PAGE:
Faust was Nikola Tesla's favorite book and we can envision just how much of an impact it had on his life. Tesla worked his whole life in order to gain the immense knowledge he had collected. What would he have done for infinite knowledge? Considering what he did for the knowledge concerning mechanical and electrical engineering, we could imagine he would have done absolutely anything.
I think that book was very well written. In fact, too well. I found myself looking up the definition of a word on almost every page. The book is translated from German and written with an old English style. A lot of "Thou, wins't, er'e and ye". Goethe seems to have had a vocabulary rivaling that of the dictionary. I couldn't imagine how hard the translations had to have been, even years after it was published.
Some of the pages flow very nicely and the rhythm is easily maintained. Other pages don't have much of a rhythm at all and you find yourself getting confused, having to read the same line twice. Surely the woe of translation (but most likely my limited vocabulary). Though, I have heard that even native German speakers have trouble reading this book. Be sure that my vocabulary has been enhanced by this book.
I did not like the way the book ended. I realize that a second part was written quite a few years after, but this one should have wrapped the plot up better. What happened to Faust? Did he ever find his forever moment and get pulled into the burning hells bellow? Did he quit his thirst for knowledge after his destructive interference into Margaret's life? The book wrapped up Margaret's ending quite well, but the main protagonist didn't seem to get any closure, be it good or bad.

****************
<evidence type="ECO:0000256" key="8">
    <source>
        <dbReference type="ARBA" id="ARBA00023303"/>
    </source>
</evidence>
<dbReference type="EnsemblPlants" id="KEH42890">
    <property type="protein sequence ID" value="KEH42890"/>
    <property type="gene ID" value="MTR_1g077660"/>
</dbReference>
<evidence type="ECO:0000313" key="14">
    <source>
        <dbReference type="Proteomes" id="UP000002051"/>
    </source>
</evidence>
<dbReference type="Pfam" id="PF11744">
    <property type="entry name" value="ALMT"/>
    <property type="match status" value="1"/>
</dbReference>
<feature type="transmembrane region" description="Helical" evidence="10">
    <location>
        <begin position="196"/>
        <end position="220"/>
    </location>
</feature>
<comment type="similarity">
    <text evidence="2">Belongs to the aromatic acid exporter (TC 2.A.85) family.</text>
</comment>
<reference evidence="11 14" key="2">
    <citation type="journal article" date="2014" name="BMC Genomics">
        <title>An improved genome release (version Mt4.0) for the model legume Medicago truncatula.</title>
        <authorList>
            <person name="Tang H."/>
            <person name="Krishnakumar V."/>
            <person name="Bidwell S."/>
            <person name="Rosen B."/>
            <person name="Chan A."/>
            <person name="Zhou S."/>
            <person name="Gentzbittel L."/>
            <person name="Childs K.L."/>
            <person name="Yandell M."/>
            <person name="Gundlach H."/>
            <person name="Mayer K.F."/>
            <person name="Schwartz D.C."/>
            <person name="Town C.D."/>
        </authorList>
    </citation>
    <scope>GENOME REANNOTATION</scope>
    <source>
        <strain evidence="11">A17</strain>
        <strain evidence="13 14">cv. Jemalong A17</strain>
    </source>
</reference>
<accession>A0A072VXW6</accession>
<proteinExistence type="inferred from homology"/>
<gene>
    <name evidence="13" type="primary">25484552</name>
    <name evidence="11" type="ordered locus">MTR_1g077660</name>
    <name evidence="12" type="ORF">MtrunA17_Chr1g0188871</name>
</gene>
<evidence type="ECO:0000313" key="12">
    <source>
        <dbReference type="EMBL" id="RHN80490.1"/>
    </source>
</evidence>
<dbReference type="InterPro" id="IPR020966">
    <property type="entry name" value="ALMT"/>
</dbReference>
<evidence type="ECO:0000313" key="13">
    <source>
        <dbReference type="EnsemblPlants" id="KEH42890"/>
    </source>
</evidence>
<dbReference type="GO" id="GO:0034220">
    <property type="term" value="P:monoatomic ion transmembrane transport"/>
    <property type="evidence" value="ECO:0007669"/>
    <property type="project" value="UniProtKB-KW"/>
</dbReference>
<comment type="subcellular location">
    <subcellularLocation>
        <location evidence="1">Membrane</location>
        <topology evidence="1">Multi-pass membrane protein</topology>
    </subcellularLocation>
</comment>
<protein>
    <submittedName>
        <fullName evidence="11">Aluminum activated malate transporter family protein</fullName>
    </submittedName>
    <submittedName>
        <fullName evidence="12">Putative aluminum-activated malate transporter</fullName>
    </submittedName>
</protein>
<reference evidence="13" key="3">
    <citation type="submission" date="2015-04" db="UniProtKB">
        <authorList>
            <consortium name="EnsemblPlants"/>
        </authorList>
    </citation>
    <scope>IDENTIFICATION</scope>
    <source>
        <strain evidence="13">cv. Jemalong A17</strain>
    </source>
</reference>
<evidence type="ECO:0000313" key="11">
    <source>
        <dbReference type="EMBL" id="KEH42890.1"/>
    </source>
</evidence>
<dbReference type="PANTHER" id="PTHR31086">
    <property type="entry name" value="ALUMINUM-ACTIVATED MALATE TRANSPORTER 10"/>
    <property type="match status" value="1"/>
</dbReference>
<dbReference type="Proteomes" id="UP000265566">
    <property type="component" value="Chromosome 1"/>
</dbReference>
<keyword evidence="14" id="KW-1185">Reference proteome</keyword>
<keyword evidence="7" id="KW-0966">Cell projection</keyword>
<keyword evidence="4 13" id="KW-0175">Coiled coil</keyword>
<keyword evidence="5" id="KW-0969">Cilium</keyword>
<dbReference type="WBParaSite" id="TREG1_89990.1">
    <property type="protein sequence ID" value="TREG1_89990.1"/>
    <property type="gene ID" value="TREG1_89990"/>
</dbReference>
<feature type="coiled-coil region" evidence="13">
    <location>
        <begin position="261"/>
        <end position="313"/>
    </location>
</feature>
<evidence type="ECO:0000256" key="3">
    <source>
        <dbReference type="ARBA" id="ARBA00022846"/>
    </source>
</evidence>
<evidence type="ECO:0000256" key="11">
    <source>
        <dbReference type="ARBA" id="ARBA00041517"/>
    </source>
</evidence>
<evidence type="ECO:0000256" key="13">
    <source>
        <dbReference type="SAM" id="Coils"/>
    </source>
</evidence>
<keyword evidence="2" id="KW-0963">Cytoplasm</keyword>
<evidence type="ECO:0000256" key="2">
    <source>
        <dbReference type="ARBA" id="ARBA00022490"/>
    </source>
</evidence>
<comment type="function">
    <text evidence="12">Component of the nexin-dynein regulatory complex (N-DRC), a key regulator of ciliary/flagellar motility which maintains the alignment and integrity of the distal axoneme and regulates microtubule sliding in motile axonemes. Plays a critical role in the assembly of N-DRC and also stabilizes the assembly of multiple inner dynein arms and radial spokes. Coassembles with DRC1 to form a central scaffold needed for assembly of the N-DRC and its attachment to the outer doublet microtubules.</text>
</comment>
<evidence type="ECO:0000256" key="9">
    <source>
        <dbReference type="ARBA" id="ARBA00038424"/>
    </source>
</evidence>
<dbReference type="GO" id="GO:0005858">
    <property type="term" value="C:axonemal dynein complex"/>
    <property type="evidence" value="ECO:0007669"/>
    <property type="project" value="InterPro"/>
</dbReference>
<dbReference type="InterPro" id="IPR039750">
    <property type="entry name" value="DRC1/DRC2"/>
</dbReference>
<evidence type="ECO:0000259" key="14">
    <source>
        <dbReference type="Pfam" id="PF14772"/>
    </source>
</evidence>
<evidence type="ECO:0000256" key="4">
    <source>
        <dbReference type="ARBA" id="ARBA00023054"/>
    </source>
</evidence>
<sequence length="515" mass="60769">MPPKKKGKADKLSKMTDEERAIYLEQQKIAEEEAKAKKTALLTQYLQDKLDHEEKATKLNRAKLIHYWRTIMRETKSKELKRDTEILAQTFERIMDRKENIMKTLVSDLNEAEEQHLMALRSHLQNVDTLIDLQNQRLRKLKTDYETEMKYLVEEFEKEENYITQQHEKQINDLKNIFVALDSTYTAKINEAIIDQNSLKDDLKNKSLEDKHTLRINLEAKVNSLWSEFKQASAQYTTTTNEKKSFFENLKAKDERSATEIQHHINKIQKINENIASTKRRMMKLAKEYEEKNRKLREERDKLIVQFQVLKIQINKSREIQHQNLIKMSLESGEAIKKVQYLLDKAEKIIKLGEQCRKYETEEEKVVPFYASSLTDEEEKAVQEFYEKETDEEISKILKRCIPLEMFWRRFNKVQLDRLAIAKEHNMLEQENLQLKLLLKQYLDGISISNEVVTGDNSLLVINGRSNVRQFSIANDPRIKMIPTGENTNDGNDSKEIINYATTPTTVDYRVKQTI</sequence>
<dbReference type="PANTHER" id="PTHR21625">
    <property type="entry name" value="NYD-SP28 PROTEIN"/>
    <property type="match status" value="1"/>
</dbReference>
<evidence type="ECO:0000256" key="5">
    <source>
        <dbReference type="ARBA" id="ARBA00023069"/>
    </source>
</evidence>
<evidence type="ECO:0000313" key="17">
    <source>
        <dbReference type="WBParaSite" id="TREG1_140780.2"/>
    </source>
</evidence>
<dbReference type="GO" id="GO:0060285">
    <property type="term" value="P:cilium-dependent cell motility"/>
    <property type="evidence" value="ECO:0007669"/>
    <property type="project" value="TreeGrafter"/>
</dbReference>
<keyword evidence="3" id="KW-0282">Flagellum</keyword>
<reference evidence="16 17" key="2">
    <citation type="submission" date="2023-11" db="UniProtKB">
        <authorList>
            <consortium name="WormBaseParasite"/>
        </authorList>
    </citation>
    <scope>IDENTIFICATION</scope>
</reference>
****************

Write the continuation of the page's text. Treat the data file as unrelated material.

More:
The book in total took me about 7 hours to read. It consists of around 250 pages, including the preface which I highly encourage you to read. The story was wonderful and it keep me deep in thought more times than I like to admit. Even while the book was closed I was thinking about it. I found myself sometimes speaking in rhymes and rhythm due to the overexposure of it while reading.
Overall I would rate the book a 4 out of 5. This rating is mostly based on the amount of time spent looking up definitions and the sheer difficulty in trying to decipher some of the archaic text. I also took some points off for the abrupt ending.
A Few Quotes I liked from the Book
Wagner (Faust's Attendant)
Most zealously I seek for erudition:
Much do I know, but to know all is my ambition.
Faust on learning the dark arts
Neither scruples nor doubts come now to smite me,
Nor Hell nor Devil can longer affright me.
Faust speaking to himself in his study
Why must the stream so soon run dry and fail us,
And burning thirst again assail us
Mephistopheles when persuading Faust to make a deal with him.
In this sense, even, canst thou venture.
Come, bind thyself by prompt indenture,
And thou mine arts with joy shalt see:
What no man ever saw, I'll give to thee
Faust on seeing Margaret
By Heaven, the girl is wondrous fair!
Of all I've seen, beyond compare;
So sweetly virtuous and pure,
And yet a little pert, be sure!
Discussion between Margaret and Mephistopheles
I am a creature young and poor:
The gentleman's too kind, I'm sure.
The jewels don't belong to me
Ah, not alone the jewelry!
The look, the manner, both betray-
Rejoiced am I that I may stay!
Margaret after meeting Faust
Dear God! However is it, such
A man can think and know so much?
I stand ashamed and in amaze,
And answer "Yes" to all he says,
A poor, unknowing child! and he
I can't think what he finds in me!
The Choruses at Walpurgis Night
The wind is hushed, the star shoots by.
The dreary moon forsakes the sky;
The magic notes, like spark on spark,
Drizzle, whistling through the dark.